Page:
The secondary campaign will be more informational in nature. The product at this point will be repositioned — slightly — from being a superior version of a new Asian-American favorite to being something that can appeal to all markets. By adopting a more global feel to the marketing, we believe that we will be able to develop new markets, increase our exposure among non-Asians and do this without compromising the core audience that we will have built to that point.
There are other strategies that could work as well. For example, we could enter the market with the assumption that the brand is strong and the product is familiar. Such a strategy would thus focus on positioning the shop, perhaps as a consistently superior bubble tea experience. Standards of cleanliness, quality and service would all be featured. The main drawback to this approach, however, is that it assumes too much of the audience. The New York audience is not as hip to trends coming from Asia as the West Coast audience is, so while bubble tea is known it is not nearly as big a phenomenon in New York. Thus why we feel the need to introduce the brand and the product. In addition, with so few competitors in New York there is little reason to focus on differentiating from them; we probably will not share a neighborhood anyway.
Another potential strategy is a low-cost, low-key approach. Tapioca Express is typically a low marketing overhead operation, and prefers that the quality of the experience is the main draw for customers to return. It is believed that the differences in the West Coast market allow for this tactic whereas in New York it cannot be taken for granted that a bubble tea shop will be inherently successful. Indeed, rents in New York are very high, which means that success must come quickly, and for that we need exposure, our chosen strategy.
Our competitors in bubble tea are small independent outlets and have very little in the way of marketing strategy. For the most part, their strategy is low-budget, ad hoc and focused mainly on building awareness. More general competitors like Starbucks represent a more significant threat, as they have strong marketing programs. A premium beverage is marketed, along with a “third place” experience. We believe that the “third place” concept is a good one in a crowded city where everybody lives in a small apartment. We will adopt this in some of our promotions as well, even though this could engender some response from the coffee giant. However, as we compete only indirectly, we believe such a response would be limited at best.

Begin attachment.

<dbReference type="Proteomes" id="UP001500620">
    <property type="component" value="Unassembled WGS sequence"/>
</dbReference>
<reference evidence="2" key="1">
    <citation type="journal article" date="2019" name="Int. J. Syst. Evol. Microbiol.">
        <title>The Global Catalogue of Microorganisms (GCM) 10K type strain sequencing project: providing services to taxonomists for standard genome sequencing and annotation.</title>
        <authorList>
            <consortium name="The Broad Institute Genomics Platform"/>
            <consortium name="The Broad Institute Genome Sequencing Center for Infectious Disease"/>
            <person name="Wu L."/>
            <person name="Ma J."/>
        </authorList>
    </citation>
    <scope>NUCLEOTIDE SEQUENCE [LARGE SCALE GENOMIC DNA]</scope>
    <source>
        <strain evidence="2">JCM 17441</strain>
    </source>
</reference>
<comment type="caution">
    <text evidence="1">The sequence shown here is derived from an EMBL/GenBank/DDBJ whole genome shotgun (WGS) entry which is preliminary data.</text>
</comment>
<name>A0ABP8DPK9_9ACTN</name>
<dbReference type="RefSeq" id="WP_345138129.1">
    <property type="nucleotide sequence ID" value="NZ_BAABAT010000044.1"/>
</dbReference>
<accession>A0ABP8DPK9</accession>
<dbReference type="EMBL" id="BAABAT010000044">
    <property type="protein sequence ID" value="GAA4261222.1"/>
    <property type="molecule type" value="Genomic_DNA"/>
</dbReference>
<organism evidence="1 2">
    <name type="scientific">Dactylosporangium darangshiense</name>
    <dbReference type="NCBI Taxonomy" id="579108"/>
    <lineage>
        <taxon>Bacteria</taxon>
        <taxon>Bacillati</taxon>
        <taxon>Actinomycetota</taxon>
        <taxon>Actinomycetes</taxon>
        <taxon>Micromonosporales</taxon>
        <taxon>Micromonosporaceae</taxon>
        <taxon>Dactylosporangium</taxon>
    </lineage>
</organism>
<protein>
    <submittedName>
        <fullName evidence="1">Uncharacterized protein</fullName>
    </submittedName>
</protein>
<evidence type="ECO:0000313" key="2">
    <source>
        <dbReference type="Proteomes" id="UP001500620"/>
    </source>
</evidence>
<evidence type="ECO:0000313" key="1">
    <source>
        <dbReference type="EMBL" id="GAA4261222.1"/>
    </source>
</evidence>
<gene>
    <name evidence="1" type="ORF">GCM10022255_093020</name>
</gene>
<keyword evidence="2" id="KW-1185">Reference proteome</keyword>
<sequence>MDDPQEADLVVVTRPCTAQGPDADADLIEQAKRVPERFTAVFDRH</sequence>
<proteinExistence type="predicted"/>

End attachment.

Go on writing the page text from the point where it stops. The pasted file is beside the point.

There will not need to be much adjustment to the core features of the product for the purposes of marketing. We may need to reduce the number of beverages if our high-rent spaces to smaller than the real estate to which we have become accustomed on the West Coast. However, we feel that the product we offer supports our premium positioning. The brand should be consistent with the currently established Tapioca Express. The company has been able to build brand value in its Western markets and there is no reason to believe that such brand strength would not materialize in New York given time.
At the core of the promotion plan will be print advertising — lesser newspapers including smaller dailies, Chinese papers and community papers. This will allow us to focus our promotion on target communities. In addition, social media will be used to help spread the word of Tapioca Express arrival in New York among the Asian community. We hope to achieve some public relations, perhaps by opening a very high profile location (Penn Station or Times Square) that will attract some media attention.
For the New York market, we will need to adjust our pricing strategy. This is a function of costs, however, rather than marketing concerns. New Yorkers are accustomed to paying extra for products, so our prices compared to those of our competitors will remain in line with comparisons in other parts of the U.S. We will price slightly above independent bubble tea shops, a reflection of our superior atmosphere and product. We have noted in the past that customers will pay more for our boba tea, but not much more, so we only charge a slight premium.